AJ's Listening Page, Volume 1

Ever wonder what an on-his-way-to-being-famous composer listens to? Well, now you'll know. Inspired by Mike's recent post about his mix-of-the-month club, I've decided to start posting blog entries of stuff I'm listening to, in two categories: "In The Car" (the CD currently in my car's CD player--I don't have a changer so you'll only get one at a time) and "On The iPod." I'm hoping to post maybe every other week, and to keep it consistent I'll try to post on Sundays. So, I hereby present to you... AJ's Listening Page, Volume 1!

In The Car

X&Y - Coldplay
I decided on the trip that this was my single favorite album of all time. I like Coldplay's two previous albums, as well (Parachutes and A Rush Of Blood To The Head), but this is a masterpiece. I could go on for probably more than a full post's length, but I'll restrain myself this time. The musicianship of the whole band, and the compositional brilliance of the songwriting (both in lyrics and music), is in evidence through every minute of every song. In aesthetic and artistic terms, the meshing of the lyrics and music is the best on any album I've ever heard; and there is never a note, a chord or a musical line out of place anywhere. The other thing that makes it my favorite album of all is that there are no songs on the album that I dislike, which I cannot say for any other albums I might consider (even U2 albums). This in addition to the album having multiple songs that would probably make my top 20 song list of all time, including "Fix You," "A Message," "Swallowed In The Sea" and "Kingdom Come." Tracks 1-4, 8, and 11-13 are pure brilliance; the rest are just amazing. Okay, that's enough for now. On to...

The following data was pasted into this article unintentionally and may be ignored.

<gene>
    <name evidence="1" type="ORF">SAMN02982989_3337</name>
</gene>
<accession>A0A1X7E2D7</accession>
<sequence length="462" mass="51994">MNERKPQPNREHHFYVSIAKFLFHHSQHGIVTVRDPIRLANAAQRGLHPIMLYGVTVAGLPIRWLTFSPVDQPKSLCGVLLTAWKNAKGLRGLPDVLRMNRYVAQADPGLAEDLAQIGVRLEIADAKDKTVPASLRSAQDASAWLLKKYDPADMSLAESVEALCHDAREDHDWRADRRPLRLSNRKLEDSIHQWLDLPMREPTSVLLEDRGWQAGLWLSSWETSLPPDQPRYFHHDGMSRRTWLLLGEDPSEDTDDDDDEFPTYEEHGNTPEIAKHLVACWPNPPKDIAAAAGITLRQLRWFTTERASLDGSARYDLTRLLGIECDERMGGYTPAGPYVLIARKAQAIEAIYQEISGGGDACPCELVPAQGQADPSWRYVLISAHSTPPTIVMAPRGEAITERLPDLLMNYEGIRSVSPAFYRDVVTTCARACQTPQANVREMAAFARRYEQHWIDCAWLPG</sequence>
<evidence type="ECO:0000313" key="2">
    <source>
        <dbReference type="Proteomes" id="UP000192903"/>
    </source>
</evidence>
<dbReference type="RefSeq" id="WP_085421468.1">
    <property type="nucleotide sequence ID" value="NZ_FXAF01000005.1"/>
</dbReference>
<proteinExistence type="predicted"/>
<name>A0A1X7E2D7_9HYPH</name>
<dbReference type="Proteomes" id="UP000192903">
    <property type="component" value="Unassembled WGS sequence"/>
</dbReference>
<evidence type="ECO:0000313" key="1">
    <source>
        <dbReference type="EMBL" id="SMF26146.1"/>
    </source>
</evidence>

On The iPod

(I think I'll usually try to keep this category to three songs or albums in each edition. As per proper punctuation rules, italics indicate either a complete classical work or an album, while "quotes" indicate an individual song [as you will note in the paragraph above].)

Fratres by Arvo Pärt